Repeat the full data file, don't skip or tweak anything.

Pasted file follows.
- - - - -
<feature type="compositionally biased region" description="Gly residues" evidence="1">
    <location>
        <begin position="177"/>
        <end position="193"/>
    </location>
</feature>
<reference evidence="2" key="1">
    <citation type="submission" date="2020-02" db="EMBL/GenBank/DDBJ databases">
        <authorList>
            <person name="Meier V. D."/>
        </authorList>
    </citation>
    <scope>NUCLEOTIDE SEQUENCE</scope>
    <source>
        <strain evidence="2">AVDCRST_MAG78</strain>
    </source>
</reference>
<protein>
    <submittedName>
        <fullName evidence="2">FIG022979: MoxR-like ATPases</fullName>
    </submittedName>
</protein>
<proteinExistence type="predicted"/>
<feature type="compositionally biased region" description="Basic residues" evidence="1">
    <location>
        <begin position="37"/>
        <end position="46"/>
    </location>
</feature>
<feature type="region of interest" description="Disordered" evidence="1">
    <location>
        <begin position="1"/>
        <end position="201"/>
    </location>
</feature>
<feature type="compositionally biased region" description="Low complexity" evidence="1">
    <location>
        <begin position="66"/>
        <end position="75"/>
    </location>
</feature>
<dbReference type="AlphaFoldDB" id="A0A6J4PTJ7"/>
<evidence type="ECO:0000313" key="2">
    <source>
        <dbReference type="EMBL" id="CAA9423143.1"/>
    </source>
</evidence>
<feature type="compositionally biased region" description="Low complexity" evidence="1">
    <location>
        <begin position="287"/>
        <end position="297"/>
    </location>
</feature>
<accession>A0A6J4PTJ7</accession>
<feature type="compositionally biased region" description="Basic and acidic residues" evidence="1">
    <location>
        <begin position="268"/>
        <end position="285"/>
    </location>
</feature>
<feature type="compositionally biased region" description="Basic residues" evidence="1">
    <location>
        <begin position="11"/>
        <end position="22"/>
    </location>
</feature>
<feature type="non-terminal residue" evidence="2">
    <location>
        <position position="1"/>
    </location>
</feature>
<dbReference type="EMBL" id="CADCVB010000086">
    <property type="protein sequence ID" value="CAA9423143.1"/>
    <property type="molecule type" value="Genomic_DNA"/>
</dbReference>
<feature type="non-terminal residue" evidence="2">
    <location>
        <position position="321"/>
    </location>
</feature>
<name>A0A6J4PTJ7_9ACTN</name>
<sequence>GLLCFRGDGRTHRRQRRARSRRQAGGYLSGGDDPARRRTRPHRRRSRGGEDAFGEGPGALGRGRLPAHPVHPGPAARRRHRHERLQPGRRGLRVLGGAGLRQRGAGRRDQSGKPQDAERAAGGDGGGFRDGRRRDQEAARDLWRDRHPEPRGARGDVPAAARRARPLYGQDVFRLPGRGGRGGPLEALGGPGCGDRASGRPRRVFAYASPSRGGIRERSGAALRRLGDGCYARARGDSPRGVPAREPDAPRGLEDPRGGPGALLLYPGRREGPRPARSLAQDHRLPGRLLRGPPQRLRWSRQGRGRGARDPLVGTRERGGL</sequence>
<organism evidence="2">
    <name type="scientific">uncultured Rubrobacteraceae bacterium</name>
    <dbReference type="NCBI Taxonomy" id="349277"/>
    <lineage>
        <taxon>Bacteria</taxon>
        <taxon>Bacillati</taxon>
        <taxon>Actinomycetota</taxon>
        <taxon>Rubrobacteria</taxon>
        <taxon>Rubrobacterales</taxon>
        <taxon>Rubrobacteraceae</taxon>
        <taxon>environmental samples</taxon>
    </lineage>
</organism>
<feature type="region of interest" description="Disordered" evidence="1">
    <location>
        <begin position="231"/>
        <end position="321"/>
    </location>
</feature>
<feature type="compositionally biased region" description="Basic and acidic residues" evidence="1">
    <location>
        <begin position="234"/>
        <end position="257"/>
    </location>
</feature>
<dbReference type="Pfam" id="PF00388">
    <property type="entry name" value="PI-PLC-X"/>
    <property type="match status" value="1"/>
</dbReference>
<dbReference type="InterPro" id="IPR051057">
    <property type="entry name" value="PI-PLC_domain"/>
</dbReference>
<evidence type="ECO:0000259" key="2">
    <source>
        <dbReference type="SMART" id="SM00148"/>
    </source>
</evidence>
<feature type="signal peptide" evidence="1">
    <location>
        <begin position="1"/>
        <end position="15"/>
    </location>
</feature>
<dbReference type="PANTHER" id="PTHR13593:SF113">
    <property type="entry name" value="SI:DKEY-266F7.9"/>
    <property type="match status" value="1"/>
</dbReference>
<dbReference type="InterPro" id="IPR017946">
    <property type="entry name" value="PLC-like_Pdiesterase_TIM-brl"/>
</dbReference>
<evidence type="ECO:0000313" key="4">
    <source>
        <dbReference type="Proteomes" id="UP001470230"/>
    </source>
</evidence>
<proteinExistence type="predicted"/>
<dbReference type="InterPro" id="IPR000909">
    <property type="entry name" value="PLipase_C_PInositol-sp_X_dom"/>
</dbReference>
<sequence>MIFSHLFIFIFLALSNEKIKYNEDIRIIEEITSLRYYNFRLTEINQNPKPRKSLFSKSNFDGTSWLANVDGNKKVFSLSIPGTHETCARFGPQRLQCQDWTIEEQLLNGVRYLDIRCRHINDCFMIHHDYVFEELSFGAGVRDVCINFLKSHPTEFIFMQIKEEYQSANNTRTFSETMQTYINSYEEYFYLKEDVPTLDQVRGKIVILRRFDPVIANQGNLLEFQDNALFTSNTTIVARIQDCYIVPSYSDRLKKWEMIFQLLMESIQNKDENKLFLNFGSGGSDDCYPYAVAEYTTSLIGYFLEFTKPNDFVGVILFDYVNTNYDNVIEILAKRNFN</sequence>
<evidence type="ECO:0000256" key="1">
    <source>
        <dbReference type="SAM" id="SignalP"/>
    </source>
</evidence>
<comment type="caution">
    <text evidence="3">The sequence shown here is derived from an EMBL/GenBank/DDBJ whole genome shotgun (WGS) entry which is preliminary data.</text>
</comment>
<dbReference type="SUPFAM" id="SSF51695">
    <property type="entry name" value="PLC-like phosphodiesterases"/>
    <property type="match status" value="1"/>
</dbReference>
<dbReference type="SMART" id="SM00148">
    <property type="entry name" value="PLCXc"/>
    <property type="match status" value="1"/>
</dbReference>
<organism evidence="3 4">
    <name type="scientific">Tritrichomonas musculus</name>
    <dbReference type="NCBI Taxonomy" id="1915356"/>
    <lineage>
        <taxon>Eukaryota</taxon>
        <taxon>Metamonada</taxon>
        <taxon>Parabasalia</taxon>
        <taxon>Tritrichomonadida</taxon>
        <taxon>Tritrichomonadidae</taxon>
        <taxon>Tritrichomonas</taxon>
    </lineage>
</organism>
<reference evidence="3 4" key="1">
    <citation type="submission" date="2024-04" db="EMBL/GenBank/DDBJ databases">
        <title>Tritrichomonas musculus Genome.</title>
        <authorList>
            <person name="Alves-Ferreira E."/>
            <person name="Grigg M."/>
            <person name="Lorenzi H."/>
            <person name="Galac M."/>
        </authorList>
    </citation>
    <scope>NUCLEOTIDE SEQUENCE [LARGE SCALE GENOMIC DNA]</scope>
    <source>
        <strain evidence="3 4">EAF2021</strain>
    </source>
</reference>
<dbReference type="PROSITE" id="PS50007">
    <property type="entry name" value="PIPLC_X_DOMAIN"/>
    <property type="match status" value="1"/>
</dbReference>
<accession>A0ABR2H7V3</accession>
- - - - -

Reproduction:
<feature type="compositionally biased region" description="Gly residues" evidence="1">
    <location>
        <begin position="177"/>
        <end position="193"/>
    </location>
</feature>
<reference evidence="2" key="1">
    <citation type="submission" date="2020-02" db="EMBL/GenBank/DDBJ databases">
        <authorList>
            <person name="Meier V. D."/>
        </authorList>
    </citation>
    <scope>NUCLEOTIDE SEQUENCE</scope>
    <source>
        <strain evidence="2">AVDCRST_MAG78</strain>
    </source>
</reference>
<protein>
    <submittedName>
        <fullName evidence="2">FIG022979: MoxR-like ATPases</fullName>
    </submittedName>
</protein>
<proteinExistence type="predicted"/>
<feature type="compositionally biased region" description="Basic residues" evidence="1">
    <location>
        <begin position="37"/>
        <end position="46"/>
    </location>
</feature>
<feature type="region of interest" description="Disordered" evidence="1">
    <location>
        <begin position="1"/>
        <end position="201"/>
    </location>
</feature>
<feature type="compositionally biased region" description="Low complexity" evidence="1">
    <location>
        <begin position="66"/>
        <end position="75"/>
    </location>
</feature>
<dbReference type="AlphaFoldDB" id="A0A6J4PTJ7"/>
<evidence type="ECO:0000313" key="2">
    <source>
        <dbReference type="EMBL" id="CAA9423143.1"/>
    </source>
</evidence>
<feature type="compositionally biased region" description="Low complexity" evidence="1">
    <location>
        <begin position="287"/>
        <end position="297"/>
    </location>
</feature>
<accession>A0A6J4PTJ7</accession>
<feature type="compositionally biased region" description="Basic and acidic residues" evidence="1">
    <location>
        <begin position="268"/>
        <end position="285"/>
    </location>
</feature>
<feature type="compositionally biased region" description="Basic residues" evidence="1">
    <location>
        <begin position="11"/>
        <end position="22"/>
    </location>
</feature>
<feature type="non-terminal residue" evidence="2">
    <location>
        <position position="1"/>
    </location>
</feature>
<dbReference type="EMBL" id="CADCVB010000086">
    <property type="protein sequence ID" value="CAA9423143.1"/>
    <property type="molecule type" value="Genomic_DNA"/>
</dbReference>
<feature type="non-terminal residue" evidence="2">
    <location>
        <position position="321"/>
    </location>
</feature>
<name>A0A6J4PTJ7_9ACTN</name>
<sequence>GLLCFRGDGRTHRRQRRARSRRQAGGYLSGGDDPARRRTRPHRRRSRGGEDAFGEGPGALGRGRLPAHPVHPGPAARRRHRHERLQPGRRGLRVLGGAGLRQRGAGRRDQSGKPQDAERAAGGDGGGFRDGRRRDQEAARDLWRDRHPEPRGARGDVPAAARRARPLYGQDVFRLPGRGGRGGPLEALGGPGCGDRASGRPRRVFAYASPSRGGIRERSGAALRRLGDGCYARARGDSPRGVPAREPDAPRGLEDPRGGPGALLLYPGRREGPRPARSLAQDHRLPGRLLRGPPQRLRWSRQGRGRGARDPLVGTRERGGL</sequence>
<organism evidence="2">
    <name type="scientific">uncultured Rubrobacteraceae bacterium</name>
    <dbReference type="NCBI Taxonomy" id="349277"/>
    <lineage>
        <taxon>Bacteria</taxon>
        <taxon>Bacillati</taxon>
        <taxon>Actinomycetota</taxon>
        <taxon>Rubrobacteria</taxon>
        <taxon>Rubrobacterales</taxon>
        <taxon>Rubrobacteraceae</taxon>
        <taxon>environmental samples</taxon>
    </lineage>
</organism>
<feature type="region of interest" description="Disordered" evidence="1">
    <location>
        <begin position="231"/>
        <end position="321"/>
    </location>
</feature>
<feature type="compositionally biased region" description="Basic and acidic residues" evidence="1">
    <location>
        <begin position="234"/>
        <end position="257"/>
    </location>
</feature>
<dbReference type="Pfam" id="PF00388">
    <property type="entry name" value="PI-PLC-X"/>
    <property type="match status" value="1"/>
</dbReference>
<dbReference type="InterPro" id="IPR051057">
    <property type="entry name" value="PI-PLC_domain"/>
</dbReference>
<evidence type="ECO:0000259" key="2">
    <source>
        <dbReference type="SMART" id="SM00148"/>
    </source>
</evidence>
<feature type="signal peptide" evidence="1">
    <location>
        <begin position="1"/>
        <end position="15"/>
    </location>
</feature>
<dbReference type="PANTHER" id="PTHR13593:SF113">
    <property type="entry name" value="SI:DKEY-266F7.9"/>
    <property type="match status" value="1"/>
</dbReference>
<dbReference type="InterPro" id="IPR017946">
    <property type="entry name" value="PLC-like_Pdiesterase_TIM-brl"/>
</dbReference>
<evidence type="ECO:0000313" key="4">
    <source>
        <dbReference type="Proteomes" id="UP001470230"/>
    </source>
</evidence>
<proteinExistence type="predicted"/>
<dbReference type="InterPro" id="IPR000909">
    <property type="entry name" value="PLipase_C_PInositol-sp_X_dom"/>
</dbReference>
<sequence>MIFSHLFIFIFLALSNEKIKYNEDIRIIEEITSLRYYNFRLTEINQNPKPRKSLFSKSNFDGTSWLANVDGNKKVFSLSIPGTHETCARFGPQRLQCQDWTIEEQLLNGVRYLDIRCRHINDCFMIHHDYVFEELSFGAGVRDVCINFLKSHPTEFIFMQIKEEYQSANNTRTFSETMQTYINSYEEYFYLKEDVPTLDQVRGKIVILRRFDPVIANQGNLLEFQDNALFTSNTTIVARIQDCYIVPSYSDRLKKWEMIFQLLMESIQNKDENKLFLNFGSGGSDDCYPYAVAEYTTSLIGYFLEFTKPNDFVGVILFDYVNTNYDNVIEILAKRNFN</sequence>
<evidence type="ECO:0000256" key="1">
    <source>
        <dbReference type="SAM" id="SignalP"/>
    </source>
</evidence>
<comment type="caution">
    <text evidence="3">The sequence shown here is derived from an EMBL/GenBank/DDBJ whole genome shotgun (WGS) entry which is preliminary data.</text>
</comment>
<dbReference type="SUPFAM" id="SSF51695">
    <property type="entry name" value="PLC-like phosphodiesterases"/>
    <property type="match status" value="1"/>
</dbReference>
<dbReference type="SMART" id="SM00148">
    <property type="entry name" value="PLCXc"/>
    <property type="match status" value="1"/>
</dbReference>
<organism evidence="3 4">
    <name type="scientific">Tritrichomonas musculus</name>
    <dbReference type="NCBI Taxonomy" id="1915356"/>
    <lineage>
        <taxon>Eukaryota</taxon>
        <taxon>Metamonada</taxon>
        <taxon>Parabasalia</taxon>
        <taxon>Tritrichomonadida</taxon>
        <taxon>Tritrichomonadidae</taxon>
        <taxon>Tritrichomonas</taxon>
    </lineage>
</organism>
<reference evidence="3 4" key="1">
    <citation type="submission" date="2024-04" db="EMBL/GenBank/DDBJ databases">
        <title>Tritrichomonas musculus Genome.</title>
        <authorList>
            <person name="Alves-Ferreira E."/>
            <person name="Grigg M."/>
            <person name="Lorenzi H."/>
            <person name="Galac M."/>
        </authorList>
    </citation>
    <scope>NUCLEOTIDE SEQUENCE [LARGE SCALE GENOMIC DNA]</scope>
    <source>
        <strain evidence="3 4">EAF2021</strain>
    </source>
</reference>
<dbReference type="PROSITE" id="PS50007">
    <property type="entry name" value="PIPLC_X_DOMAIN"/>
    <property type="match status" value="1"/>
</dbReference>
<accession>A0ABR2H7V3</accession>